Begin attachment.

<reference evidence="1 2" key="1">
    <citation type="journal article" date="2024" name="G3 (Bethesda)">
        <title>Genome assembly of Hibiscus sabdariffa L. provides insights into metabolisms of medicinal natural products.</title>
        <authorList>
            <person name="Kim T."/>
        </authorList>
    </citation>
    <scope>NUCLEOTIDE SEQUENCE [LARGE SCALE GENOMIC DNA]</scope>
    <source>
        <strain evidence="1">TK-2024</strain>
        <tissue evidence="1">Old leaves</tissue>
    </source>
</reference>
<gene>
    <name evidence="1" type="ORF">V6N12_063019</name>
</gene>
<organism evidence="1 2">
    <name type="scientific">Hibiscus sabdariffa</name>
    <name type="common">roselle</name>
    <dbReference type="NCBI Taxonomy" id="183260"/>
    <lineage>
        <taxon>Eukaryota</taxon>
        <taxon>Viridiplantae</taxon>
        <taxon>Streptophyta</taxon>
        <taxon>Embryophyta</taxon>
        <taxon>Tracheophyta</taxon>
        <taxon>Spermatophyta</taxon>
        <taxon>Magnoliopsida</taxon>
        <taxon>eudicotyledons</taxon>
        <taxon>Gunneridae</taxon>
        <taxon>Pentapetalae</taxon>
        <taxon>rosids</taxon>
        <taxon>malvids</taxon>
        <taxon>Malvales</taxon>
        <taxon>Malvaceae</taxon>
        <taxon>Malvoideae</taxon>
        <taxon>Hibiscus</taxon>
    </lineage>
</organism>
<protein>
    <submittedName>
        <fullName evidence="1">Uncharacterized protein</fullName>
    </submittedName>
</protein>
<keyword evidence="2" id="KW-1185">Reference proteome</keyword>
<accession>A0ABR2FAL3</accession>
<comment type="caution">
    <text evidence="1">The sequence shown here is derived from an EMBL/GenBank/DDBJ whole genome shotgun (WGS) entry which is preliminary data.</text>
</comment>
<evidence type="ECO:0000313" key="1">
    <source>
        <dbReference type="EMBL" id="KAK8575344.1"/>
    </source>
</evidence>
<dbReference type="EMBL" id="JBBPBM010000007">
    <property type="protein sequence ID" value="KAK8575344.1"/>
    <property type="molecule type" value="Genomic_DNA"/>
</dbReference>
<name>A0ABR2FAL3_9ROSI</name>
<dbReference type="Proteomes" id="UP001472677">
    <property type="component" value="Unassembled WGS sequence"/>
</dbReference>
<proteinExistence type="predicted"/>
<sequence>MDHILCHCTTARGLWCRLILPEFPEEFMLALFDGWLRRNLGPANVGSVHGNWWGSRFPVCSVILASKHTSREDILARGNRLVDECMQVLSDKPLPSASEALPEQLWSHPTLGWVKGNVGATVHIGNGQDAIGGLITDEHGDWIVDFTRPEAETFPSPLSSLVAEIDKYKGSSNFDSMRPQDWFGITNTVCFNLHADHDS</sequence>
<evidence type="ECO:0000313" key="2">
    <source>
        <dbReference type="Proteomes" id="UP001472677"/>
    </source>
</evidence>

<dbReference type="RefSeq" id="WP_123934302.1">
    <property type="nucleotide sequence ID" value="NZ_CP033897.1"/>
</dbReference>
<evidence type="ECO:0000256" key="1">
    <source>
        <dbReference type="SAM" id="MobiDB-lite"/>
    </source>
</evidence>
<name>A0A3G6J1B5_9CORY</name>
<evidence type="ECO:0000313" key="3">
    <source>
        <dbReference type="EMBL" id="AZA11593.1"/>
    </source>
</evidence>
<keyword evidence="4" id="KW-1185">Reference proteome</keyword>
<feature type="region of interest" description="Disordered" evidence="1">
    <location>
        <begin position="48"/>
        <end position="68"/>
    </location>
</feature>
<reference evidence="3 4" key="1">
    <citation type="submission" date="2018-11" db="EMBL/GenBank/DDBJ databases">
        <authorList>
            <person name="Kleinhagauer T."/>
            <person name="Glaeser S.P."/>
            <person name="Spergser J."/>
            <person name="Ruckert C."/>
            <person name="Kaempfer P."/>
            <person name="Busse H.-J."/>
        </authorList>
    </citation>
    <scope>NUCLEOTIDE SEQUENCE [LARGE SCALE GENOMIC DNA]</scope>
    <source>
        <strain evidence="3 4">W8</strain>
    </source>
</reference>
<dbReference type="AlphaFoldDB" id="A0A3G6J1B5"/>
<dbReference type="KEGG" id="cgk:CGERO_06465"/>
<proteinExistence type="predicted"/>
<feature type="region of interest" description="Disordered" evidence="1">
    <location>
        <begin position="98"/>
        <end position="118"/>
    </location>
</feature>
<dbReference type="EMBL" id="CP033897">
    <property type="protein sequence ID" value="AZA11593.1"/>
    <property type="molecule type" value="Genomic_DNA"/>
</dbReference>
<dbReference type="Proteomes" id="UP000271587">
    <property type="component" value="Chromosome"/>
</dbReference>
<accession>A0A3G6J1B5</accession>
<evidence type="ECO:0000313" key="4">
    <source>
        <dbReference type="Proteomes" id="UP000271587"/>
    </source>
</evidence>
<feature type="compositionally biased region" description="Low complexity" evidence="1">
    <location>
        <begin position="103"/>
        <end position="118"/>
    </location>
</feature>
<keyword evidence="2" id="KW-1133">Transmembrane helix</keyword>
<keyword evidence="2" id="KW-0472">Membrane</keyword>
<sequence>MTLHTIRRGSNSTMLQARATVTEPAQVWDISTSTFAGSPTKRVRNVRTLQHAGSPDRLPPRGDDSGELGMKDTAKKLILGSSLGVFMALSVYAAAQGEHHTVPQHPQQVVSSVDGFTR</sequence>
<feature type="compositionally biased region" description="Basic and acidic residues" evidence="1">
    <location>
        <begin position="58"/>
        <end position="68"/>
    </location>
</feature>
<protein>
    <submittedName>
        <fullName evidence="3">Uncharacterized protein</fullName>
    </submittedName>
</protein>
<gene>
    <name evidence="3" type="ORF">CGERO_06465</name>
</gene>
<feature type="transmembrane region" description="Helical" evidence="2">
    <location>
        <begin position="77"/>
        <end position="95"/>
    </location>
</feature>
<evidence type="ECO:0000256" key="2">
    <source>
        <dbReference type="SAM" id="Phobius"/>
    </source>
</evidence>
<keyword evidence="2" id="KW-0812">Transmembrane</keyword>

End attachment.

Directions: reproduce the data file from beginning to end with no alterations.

<reference evidence="1 2" key="1">
    <citation type="journal article" date="2024" name="G3 (Bethesda)">
        <title>Genome assembly of Hibiscus sabdariffa L. provides insights into metabolisms of medicinal natural products.</title>
        <authorList>
            <person name="Kim T."/>
        </authorList>
    </citation>
    <scope>NUCLEOTIDE SEQUENCE [LARGE SCALE GENOMIC DNA]</scope>
    <source>
        <strain evidence="1">TK-2024</strain>
        <tissue evidence="1">Old leaves</tissue>
    </source>
</reference>
<gene>
    <name evidence="1" type="ORF">V6N12_063019</name>
</gene>
<organism evidence="1 2">
    <name type="scientific">Hibiscus sabdariffa</name>
    <name type="common">roselle</name>
    <dbReference type="NCBI Taxonomy" id="183260"/>
    <lineage>
        <taxon>Eukaryota</taxon>
        <taxon>Viridiplantae</taxon>
        <taxon>Streptophyta</taxon>
        <taxon>Embryophyta</taxon>
        <taxon>Tracheophyta</taxon>
        <taxon>Spermatophyta</taxon>
        <taxon>Magnoliopsida</taxon>
        <taxon>eudicotyledons</taxon>
        <taxon>Gunneridae</taxon>
        <taxon>Pentapetalae</taxon>
        <taxon>rosids</taxon>
        <taxon>malvids</taxon>
        <taxon>Malvales</taxon>
        <taxon>Malvaceae</taxon>
        <taxon>Malvoideae</taxon>
        <taxon>Hibiscus</taxon>
    </lineage>
</organism>
<protein>
    <submittedName>
        <fullName evidence="1">Uncharacterized protein</fullName>
    </submittedName>
</protein>
<keyword evidence="2" id="KW-1185">Reference proteome</keyword>
<accession>A0ABR2FAL3</accession>
<comment type="caution">
    <text evidence="1">The sequence shown here is derived from an EMBL/GenBank/DDBJ whole genome shotgun (WGS) entry which is preliminary data.</text>
</comment>
<evidence type="ECO:0000313" key="1">
    <source>
        <dbReference type="EMBL" id="KAK8575344.1"/>
    </source>
</evidence>
<dbReference type="EMBL" id="JBBPBM010000007">
    <property type="protein sequence ID" value="KAK8575344.1"/>
    <property type="molecule type" value="Genomic_DNA"/>
</dbReference>
<name>A0ABR2FAL3_9ROSI</name>
<dbReference type="Proteomes" id="UP001472677">
    <property type="component" value="Unassembled WGS sequence"/>
</dbReference>
<proteinExistence type="predicted"/>
<sequence>MDHILCHCTTARGLWCRLILPEFPEEFMLALFDGWLRRNLGPANVGSVHGNWWGSRFPVCSVILASKHTSREDILARGNRLVDECMQVLSDKPLPSASEALPEQLWSHPTLGWVKGNVGATVHIGNGQDAIGGLITDEHGDWIVDFTRPEAETFPSPLSSLVAEIDKYKGSSNFDSMRPQDWFGITNTVCFNLHADHDS</sequence>
<evidence type="ECO:0000313" key="2">
    <source>
        <dbReference type="Proteomes" id="UP001472677"/>
    </source>
</evidence>

<dbReference type="RefSeq" id="WP_123934302.1">
    <property type="nucleotide sequence ID" value="NZ_CP033897.1"/>
</dbReference>
<evidence type="ECO:0000256" key="1">
    <source>
        <dbReference type="SAM" id="MobiDB-lite"/>
    </source>
</evidence>
<name>A0A3G6J1B5_9CORY</name>
<evidence type="ECO:0000313" key="3">
    <source>
        <dbReference type="EMBL" id="AZA11593.1"/>
    </source>
</evidence>
<keyword evidence="4" id="KW-1185">Reference proteome</keyword>
<feature type="region of interest" description="Disordered" evidence="1">
    <location>
        <begin position="48"/>
        <end position="68"/>
    </location>
</feature>
<reference evidence="3 4" key="1">
    <citation type="submission" date="2018-11" db="EMBL/GenBank/DDBJ databases">
        <authorList>
            <person name="Kleinhagauer T."/>
            <person name="Glaeser S.P."/>
            <person name="Spergser J."/>
            <person name="Ruckert C."/>
            <person name="Kaempfer P."/>
            <person name="Busse H.-J."/>
        </authorList>
    </citation>
    <scope>NUCLEOTIDE SEQUENCE [LARGE SCALE GENOMIC DNA]</scope>
    <source>
        <strain evidence="3 4">W8</strain>
    </source>
</reference>
<dbReference type="AlphaFoldDB" id="A0A3G6J1B5"/>
<dbReference type="KEGG" id="cgk:CGERO_06465"/>
<proteinExistence type="predicted"/>
<feature type="region of interest" description="Disordered" evidence="1">
    <location>
        <begin position="98"/>
        <end position="118"/>
    </location>
</feature>
<dbReference type="EMBL" id="CP033897">
    <property type="protein sequence ID" value="AZA11593.1"/>
    <property type="molecule type" value="Genomic_DNA"/>
</dbReference>
<dbReference type="Proteomes" id="UP000271587">
    <property type="component" value="Chromosome"/>
</dbReference>
<accession>A0A3G6J1B5</accession>
<evidence type="ECO:0000313" key="4">
    <source>
        <dbReference type="Proteomes" id="UP000271587"/>
    </source>
</evidence>
<feature type="compositionally biased region" description="Low complexity" evidence="1">
    <location>
        <begin position="103"/>
        <end position="118"/>
    </location>
</feature>
<keyword evidence="2" id="KW-1133">Transmembrane helix</keyword>
<keyword evidence="2" id="KW-0472">Membrane</keyword>
<sequence>MTLHTIRRGSNSTMLQARATVTEPAQVWDISTSTFAGSPTKRVRNVRTLQHAGSPDRLPPRGDDSGELGMKDTAKKLILGSSLGVFMALSVYAAAQGEHHTVPQHPQQVVSSVDGFTR</sequence>
<feature type="compositionally biased region" description="Basic and acidic residues" evidence="1">
    <location>
        <begin position="58"/>
        <end position="68"/>
    </location>
</feature>
<protein>
    <submittedName>
        <fullName evidence="3">Uncharacterized protein</fullName>
    </submittedName>
</protein>
<gene>
    <name evidence="3" type="ORF">CGERO_06465</name>
</gene>
<feature type="transmembrane region" description="Helical" evidence="2">
    <location>
        <begin position="77"/>
        <end position="95"/>
    </location>
</feature>
<evidence type="ECO:0000256" key="2">
    <source>
        <dbReference type="SAM" id="Phobius"/>
    </source>
</evidence>
<keyword evidence="2" id="KW-0812">Transmembrane</keyword>